Capital crises for Roma and Lazio
It has been a season of woe in Rome and there seems no end in sight. It has got so bad that AS Roma and Lazio ultras can't even bring themselves to laugh at the plight of the other.
As Fabio Capello pointed out, ItalyÃ¢ÂÂs hardcore fans are still a negative influence and their actions do little to promote a family-atmosphere on match days.
However, this is Italy and protest is a part of everyday life Ã¢ÂÂ and with both teams in such dire straits the ultras have had to come up with ever more imaginative ways to get their point across.
So, there have been the obligatory Ã¢ÂÂpaper-bombsÃ¢ÂÂ lobbed into the training ground Ã¢ÂÂ both at RomaÃ¢ÂÂs Trigoria centre and out at LazioÃ¢ÂÂs Formello base; invading the training ground to confront the players (a particular favourite amongst the Biancocelesti); and of course the usual banners and chants in the stadium.
Roman humour can very dark: last week, ahead of the Bologna game, a Giallorossi delegation presented the players with a wreath Ã¢ÂÂ tied up in yellow and red ribbons Ã¢ÂÂ to offer their condolences for the Ã¢ÂÂdeath of the team.Ã¢ÂÂ
Scary stuff but nothing to frighten that old Roman Claudio Ranieri. Invited to a midweek event organised by the various Roma supportersÃ¢ÂÂ clubs, he took to the stage and berated those who had booed Mirko Vucinic for actually scoring a goal Ã¢ÂÂ as happened last weekend.
Ranieri is battled-hardened by years of disappointment but there's little to cheer for a club who have taken two season to go from Manchester United in the Champions League to Fulham in the Europa League.
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Little pleasure was taken from Thursday's win over the Londoners, because that's not where the club or its fans want to be Ã¢ÂÂ but they'd better get used to it.
Five points off relegation and no money to reinforce the squad, Ranieri will have to make do with what he has got. A full and fit starting XI could play any side off the park but the bench looks bare so all it takes are a couple of injuries and suspensions.
Francesco TottiÃ¢ÂÂs dodgy knees are a weighty issue and so is his bank account. The veteran has been demanding one last pot of kingÃ¢ÂÂs riches - and next week the announcement will be made that the captain has signed a deal to 2014.
The 33-year-old will earn 5million Euros a year to take him through to the end of his career. There is also a clause ensuring he is given a role within the club no matter who the owner may be in the future.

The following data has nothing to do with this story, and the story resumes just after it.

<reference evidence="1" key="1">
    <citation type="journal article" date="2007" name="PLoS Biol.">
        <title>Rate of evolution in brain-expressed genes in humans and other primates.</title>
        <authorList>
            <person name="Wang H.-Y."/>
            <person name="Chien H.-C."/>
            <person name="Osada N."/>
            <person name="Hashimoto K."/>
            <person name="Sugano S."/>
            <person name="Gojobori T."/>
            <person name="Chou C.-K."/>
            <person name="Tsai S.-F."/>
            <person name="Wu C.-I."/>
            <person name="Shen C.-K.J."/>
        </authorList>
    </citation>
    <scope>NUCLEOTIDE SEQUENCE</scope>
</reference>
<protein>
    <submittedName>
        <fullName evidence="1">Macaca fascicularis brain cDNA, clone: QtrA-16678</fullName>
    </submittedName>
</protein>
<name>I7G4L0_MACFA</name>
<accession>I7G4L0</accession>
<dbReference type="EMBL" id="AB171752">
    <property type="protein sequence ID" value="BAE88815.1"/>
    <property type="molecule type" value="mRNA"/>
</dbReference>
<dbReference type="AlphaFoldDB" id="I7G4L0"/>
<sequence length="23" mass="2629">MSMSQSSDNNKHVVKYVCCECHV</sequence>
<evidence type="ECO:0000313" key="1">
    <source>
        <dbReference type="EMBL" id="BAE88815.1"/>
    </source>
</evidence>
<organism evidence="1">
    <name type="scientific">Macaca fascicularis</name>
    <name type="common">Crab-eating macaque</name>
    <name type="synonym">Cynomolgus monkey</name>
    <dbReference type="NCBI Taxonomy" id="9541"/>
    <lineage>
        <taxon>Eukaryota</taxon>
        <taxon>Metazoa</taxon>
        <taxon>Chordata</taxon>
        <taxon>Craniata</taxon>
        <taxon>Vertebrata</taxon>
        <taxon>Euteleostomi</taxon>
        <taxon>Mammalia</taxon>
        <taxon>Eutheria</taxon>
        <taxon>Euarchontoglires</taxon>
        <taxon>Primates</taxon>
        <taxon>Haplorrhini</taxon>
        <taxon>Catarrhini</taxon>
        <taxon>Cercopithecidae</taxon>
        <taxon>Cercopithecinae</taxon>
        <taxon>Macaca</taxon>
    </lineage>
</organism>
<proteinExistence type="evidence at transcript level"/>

Franco Sensi had promised Ã¢ÂÂhis sonÃ¢ÂÂ that he would be looked after, and when the owner passed away his daughter Rosella remained true to her fatherÃ¢ÂÂs word.
However, it's a major outlay for what will be an ever-diminishing return and will not only raise the ire of the ultras but also not find favour in the dressing room: going into the current campaign the players had apparently not been paid since April.
The supporters want Sensi out. The banks want her out. If Inter turn the team over at the weekend, donÃ¢ÂÂt be surprised to see her make a tearful exit.
It's a long way from the days when Luciano Spalletti and Totti were the conquering heroes over the Nerazzurri at the San Siro.
It's just as embattled at Lazio, where not even the Europa League can offer any respite. A 4-1 defeat at Villarreal on Thursday left coach Davide BallardiniÃ¢ÂÂs future hanging on getting a result against AC Milan Ã¢ÂÂ in part two of the unequal showdown between Milan and Rome.
Ballardini can point to the fact that his two best players Goran Pandev and Cristian Ledesma have banished from the squad, having refused to accept new contracts.
Pandev is not for turning and is set for Inter in January, but Ledesma has since said he will sign a new deal. Unfortunately, club owner Claudio Lotito is such a cantankerous sort that he has refused to acknowledge the ArgentineÃ¢ÂÂs existence.
Like Ranieri, Ballardini has a starting line-up that should guarantee a better league position Ã¢ÂÂ but little in reserve.
Now more than ever, the Romans need to show that the capital has not crumbled completely.
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